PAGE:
Sajid Javid: There were approximately 950,000 households in the UK declaring some self-employment income, who were in a positive tax credit award.

Approximately 675,000 of these households earn the majority of their income (over 50%) from self-employment.

These figures are based on the latest available finalised data for 2010-11.

Working Tax Credit: EU Nationals

Andrew Percy: To ask the Chancellor of the Exchequer what the cost to the Exchequer was of working tax credits paid to non-UK EU citizens of each nationality in each of the last five years. [136571]

Sajid Javid: The information requested is not available. Nationality is not a condition of entitlement to the child and working tax credits.

Tax credits are intended to provide support to families with children in the UK and to those in low-paid work here. As a result, eligibility for tax credits depends on

14 Jan 2013 : Column 573W

the claimants being present and ordinarily resident in the UK. In addition, child tax credit claimants must have a right to reside in the UK.

Business, Innovation and Skills

Apprentices: Catering

Stephen Timms: To ask the Secretary of State for Business, Innovation and Skills how many people have so far (a) started and (b) completed apprenticeships under the Asian Culinary Excellence initiative. [136668]

Matthew Hancock: The pilot to develop centres of excellence in Asian and Oriental cuisine is operated by the provider People 1st in partnership with the Hospitality Guild and funded by the Growth and Innovation Fund.

The most current figures, in terms of engagement with the pilot, are as follows:

413 registered interest in the pilot

138 attended information and assessment sessions

64 pre-employment starts

38 completed pre-employment

7 progressed to an apprenticeship

13 work experience completed with a further 12 to be placed in January 2013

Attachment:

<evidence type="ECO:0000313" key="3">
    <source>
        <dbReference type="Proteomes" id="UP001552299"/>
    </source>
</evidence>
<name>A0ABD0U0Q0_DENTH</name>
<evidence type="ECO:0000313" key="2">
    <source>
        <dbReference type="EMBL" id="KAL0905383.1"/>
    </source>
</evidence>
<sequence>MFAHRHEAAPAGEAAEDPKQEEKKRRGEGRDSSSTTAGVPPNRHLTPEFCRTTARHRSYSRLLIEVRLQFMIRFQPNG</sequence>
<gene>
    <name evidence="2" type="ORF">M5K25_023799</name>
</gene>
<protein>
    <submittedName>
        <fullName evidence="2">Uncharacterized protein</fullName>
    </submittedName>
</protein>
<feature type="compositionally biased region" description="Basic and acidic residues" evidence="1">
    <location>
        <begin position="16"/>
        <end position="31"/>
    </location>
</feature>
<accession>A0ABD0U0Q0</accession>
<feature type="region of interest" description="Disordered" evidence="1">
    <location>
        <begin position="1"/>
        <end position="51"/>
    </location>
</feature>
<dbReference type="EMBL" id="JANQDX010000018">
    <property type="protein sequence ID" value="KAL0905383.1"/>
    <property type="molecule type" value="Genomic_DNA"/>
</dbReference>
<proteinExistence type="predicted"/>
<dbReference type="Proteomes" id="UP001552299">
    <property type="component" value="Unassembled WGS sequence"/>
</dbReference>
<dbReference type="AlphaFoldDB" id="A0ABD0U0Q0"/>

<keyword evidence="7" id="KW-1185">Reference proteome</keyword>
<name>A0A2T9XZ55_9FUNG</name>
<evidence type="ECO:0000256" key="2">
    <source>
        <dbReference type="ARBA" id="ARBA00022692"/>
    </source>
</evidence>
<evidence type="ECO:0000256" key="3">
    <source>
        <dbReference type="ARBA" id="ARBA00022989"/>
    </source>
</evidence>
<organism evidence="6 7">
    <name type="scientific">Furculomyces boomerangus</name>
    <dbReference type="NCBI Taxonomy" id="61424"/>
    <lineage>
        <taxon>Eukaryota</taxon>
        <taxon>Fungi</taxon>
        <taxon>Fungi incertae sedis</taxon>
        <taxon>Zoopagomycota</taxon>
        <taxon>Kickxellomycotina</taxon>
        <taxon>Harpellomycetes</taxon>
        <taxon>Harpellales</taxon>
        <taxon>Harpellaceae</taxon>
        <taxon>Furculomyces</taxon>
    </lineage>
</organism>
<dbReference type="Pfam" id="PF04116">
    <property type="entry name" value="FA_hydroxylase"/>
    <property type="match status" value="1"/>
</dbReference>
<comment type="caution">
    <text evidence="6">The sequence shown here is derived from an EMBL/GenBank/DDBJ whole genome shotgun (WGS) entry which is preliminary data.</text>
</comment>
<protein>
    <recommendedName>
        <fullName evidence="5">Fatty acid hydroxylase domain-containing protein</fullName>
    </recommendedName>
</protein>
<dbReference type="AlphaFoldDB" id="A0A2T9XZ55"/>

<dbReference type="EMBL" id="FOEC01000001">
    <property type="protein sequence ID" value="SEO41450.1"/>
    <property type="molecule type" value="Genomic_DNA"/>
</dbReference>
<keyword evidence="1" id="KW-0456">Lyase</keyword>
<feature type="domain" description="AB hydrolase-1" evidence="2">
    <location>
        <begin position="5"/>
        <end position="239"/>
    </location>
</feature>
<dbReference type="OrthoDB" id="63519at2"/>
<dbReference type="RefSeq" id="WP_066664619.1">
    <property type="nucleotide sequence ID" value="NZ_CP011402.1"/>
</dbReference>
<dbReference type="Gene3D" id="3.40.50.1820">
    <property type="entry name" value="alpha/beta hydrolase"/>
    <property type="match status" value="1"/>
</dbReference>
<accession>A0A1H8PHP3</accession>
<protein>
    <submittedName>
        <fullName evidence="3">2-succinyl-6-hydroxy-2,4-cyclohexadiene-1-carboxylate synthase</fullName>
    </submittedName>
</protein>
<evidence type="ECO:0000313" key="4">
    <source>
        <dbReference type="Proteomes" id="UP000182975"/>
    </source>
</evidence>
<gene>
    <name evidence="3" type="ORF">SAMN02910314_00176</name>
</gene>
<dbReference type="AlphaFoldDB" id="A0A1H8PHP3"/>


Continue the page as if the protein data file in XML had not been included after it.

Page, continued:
Of the £1.75 million allocated funding to People 1st through the Growth and Innovation Fund; approximately £250,000 is invested in the centres of excellence.

Aviation

Fabian Hamilton: To ask the Secretary of State for Business, Innovation and Skills how many air miles were accumulated by each Minister in his Department in 2012; how such air miles were used; and whether such air miles were donated to charity. [137088]

Jo Swinson: It is the policy within the Department for Business, Innovation and Skills (BIS) that frequent flyer benefits, including air miles obtained by spending public money and accumulated from official business travel, must not be used for private purposes.

All official business travel within BIS must be booked using the central departmental travel provider. This provider has been instructed by the Department not to accumulate any type of frequent flyer benefits against travel ticket bookings made by any member of the Department including Ministers.

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Business

Mr Iain Wright: To ask the Secretary of State for Business, Innovation and Skills with reference to The Coalition: Mid-Term Review, published on 7 January 2013, page 9, what the 11 specific sector strategies are that he intends to publish in the coming year; and when he intends each such strategy to be published. [136274]

Michael Fallon: We are committed to developing a long-term strategic partnership in the 11 key sectors as follows. Working with industry, we will produce a set of strategies that outline a long-term vision for each sector and an action plan for delivery. The timeline for publications is as follows:

Sector strategy:

Life Sciences—update published December 2012

Aerospace—due to publish in early 2013

Nuclear—due to publish in early 2013

Oil and Gas—due to publish in early 2013

Offshore Wind—due to publish in early 2013

Agri-science—due to publish in spring 2013

Education—due to publish in spring 2013

Information Economy—due to publish in spring 2013

Automotive—due to publish in spring 2013

Construction—due to publish in summer 2013

Professional business services—due to publish in summer 2013

The analysis supporting the choice of 11 sectors is available in the following publication: BIS Economics Paper No. 18, “Industrial Strategy: UK Sector Analysis”, September 2012.

Available at:

http://www.bis.gov.uk/analysis/economics/main-economics-papers

Mr Iain Wright: To ask the Secretary of State for Business, Innovation and Skills with reference to The Coalition: Mid-Term Review, published on 7 January 2013, page 10, when the catapult technology and innovation centres in cell therapies, the connected digital economy, future cities, high value manufacturing, offshore renewable energy, satellite applications and transport systems will be established; and where each such centre will be based. [136288]

Mr Willetts: The Technology Strategy Board continues to make good progress in establishing the network of catapult centres. The location (where announced) and date of establishment of the catapults are: